Two Very Good Things happened on January 31st, 2014: HALO: Spartan Assault was released for the Xbox 360, and Jay Allan's latest entry into the Crimson Worlds series was finally released, after a month of delays and revisions. I have to say, I was quite annoyed by the wait for the new book; I was hoping to read it while I was still on holiday in Singapore, but to my great disappointment that didn't happen. Judging by what Jay Allan wrote on his blog about the subject, he needed to make a few additions and edits to the latest book in order to make it fit into the overall plot arc of the last three books in the series. The end result is an impressive, if somewhat flawed, work of sci-fi that is a worthy entry into the Crimson Worlds canon and nicely sets the stage for books 8 and 9.
A word of warning here: if you haven't been keeping up with the series up to this point, then this book won't make the slightest damned bit of sense to you. There is a great deal of knowledge that is basically assumed about the characters and the factions involved in this book, so if you haven't been reading the past, oh, five novels, this one is going to be quite difficult to follow.
If you have been keeping up, however, then you're going to enjoy this book.
The book starts pretty much right where To Hell's Heart left off. The Grand Fleet of humanity, under the command of the greatest naval commander in human history, Augustus Garret, is limping back to human space after achieving a Pyrrhic victory against the robotic forces of the First Imperium by detonating a massive antimatter device inside a warp gate. By doing so, the fleet managed to cut off a massive First Imperium armada that would, without a doubt, have destroyed humanity had it been allowed to proceed through that gate, but the victory came at a truly staggering cost. More than 40,000 men and women remain trapped on the other side under the command of Admiral Garret's best friend for more than 40 years, Terrence Compton. Garret himself, devastated by the loss but trying desperately not to show it, faces a massive new crisis almost immediately: an unknown force, armed and armoured and trained almost exactly like the Alliance's Marine Corps, is attacking and conquering colony worlds throughout the rim of Alliance space. Suspicion and doubt begin to fracture the Grand Pact, and at Sandoval, Garret dismantles it for good, recognising full well that he and his people may very soon have to fight the very same brave men and women that they once stood beside against an overwhelming alien threat.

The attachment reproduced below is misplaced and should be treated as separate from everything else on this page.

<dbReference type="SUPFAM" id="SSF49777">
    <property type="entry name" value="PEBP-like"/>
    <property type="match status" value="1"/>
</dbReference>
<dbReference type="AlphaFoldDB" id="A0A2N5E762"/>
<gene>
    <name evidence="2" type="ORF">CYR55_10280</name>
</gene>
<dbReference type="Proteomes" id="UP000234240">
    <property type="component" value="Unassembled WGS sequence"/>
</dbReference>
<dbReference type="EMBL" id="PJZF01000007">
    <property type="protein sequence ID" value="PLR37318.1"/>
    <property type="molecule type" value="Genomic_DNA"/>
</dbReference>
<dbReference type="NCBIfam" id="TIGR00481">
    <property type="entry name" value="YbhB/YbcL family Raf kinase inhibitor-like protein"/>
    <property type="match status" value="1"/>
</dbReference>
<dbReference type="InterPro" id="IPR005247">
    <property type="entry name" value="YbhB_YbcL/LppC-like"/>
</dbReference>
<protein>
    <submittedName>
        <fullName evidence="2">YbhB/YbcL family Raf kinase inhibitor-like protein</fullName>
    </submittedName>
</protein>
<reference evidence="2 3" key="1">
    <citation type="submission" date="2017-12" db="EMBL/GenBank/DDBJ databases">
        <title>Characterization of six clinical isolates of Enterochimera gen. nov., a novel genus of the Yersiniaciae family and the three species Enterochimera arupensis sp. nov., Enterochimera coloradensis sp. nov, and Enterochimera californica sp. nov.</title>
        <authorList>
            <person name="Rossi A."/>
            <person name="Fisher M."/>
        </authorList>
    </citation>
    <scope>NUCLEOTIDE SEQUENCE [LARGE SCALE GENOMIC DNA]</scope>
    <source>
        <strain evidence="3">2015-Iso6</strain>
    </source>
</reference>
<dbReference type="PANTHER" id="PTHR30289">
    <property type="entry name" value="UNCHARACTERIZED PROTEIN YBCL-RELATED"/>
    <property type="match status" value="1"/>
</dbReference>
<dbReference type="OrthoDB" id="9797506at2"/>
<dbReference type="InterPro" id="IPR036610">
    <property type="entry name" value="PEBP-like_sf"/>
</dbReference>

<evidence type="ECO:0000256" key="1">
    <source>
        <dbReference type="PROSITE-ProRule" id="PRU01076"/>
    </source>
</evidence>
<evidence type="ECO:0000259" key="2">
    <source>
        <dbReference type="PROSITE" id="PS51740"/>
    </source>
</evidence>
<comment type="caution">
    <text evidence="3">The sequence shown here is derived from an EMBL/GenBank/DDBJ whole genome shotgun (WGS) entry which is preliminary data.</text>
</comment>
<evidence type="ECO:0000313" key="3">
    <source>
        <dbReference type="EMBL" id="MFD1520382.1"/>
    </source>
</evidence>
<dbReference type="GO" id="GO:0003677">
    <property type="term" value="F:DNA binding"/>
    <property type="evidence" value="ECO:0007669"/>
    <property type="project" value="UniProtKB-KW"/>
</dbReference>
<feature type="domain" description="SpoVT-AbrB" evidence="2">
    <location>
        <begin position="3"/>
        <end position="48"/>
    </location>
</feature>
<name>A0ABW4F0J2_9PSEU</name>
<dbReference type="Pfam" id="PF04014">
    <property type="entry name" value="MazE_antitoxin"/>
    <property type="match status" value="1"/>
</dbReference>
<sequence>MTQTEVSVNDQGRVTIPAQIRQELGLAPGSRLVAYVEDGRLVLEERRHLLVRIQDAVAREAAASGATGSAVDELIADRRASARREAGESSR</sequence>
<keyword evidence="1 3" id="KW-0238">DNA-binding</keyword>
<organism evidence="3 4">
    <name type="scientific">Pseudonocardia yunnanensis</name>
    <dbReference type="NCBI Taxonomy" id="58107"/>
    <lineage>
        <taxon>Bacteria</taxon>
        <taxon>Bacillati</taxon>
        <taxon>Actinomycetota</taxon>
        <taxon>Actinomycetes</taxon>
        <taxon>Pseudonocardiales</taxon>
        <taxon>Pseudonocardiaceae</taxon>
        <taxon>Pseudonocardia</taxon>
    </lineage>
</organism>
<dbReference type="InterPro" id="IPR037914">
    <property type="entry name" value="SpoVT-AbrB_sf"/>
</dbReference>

Into this volatile background enters, once more, Erik Cain and his Marines, who take the fight straight to their unknown enemy on the ground. Cain's character has shown considerable development over the past books of the series; he starts out as someone very similar in character and style to Juan "Johnny" Rico from Starship Troopers, but over time, as he sees ever more of war and death, he becomes almost two separate people, and this division is made very clear in this book: the introverted and quiet but affable and rather dishevelled man who is deeply respected and admired by the men and women he leads; and the utterly cold, ruthless, remorseless harbinger of death that he becomes on the battlefield, the general for whom defeat is never an option, for whom only victory or death are permissible outcomes in battle. Cain takes to the battle with the same unbreakable iron will that he has always exhibited in the past, fighting grimly and without mercy against an enemy almost as well trained as his own troops- but numerically far superior. The manner in which he fights his war shows that Cain, who was on the cusp of losing his humanity in the previous book, recognises full well what he has become, and is heartily sick of war and death, but drives himself relentlessly onward even so in order to protect the few bright spots left in his world- his lover, Sarah Linden; his beloved Marine Corps; and the colonists of the worlds that he has sworn to protect, for they represent the sole hope for a better future for his people.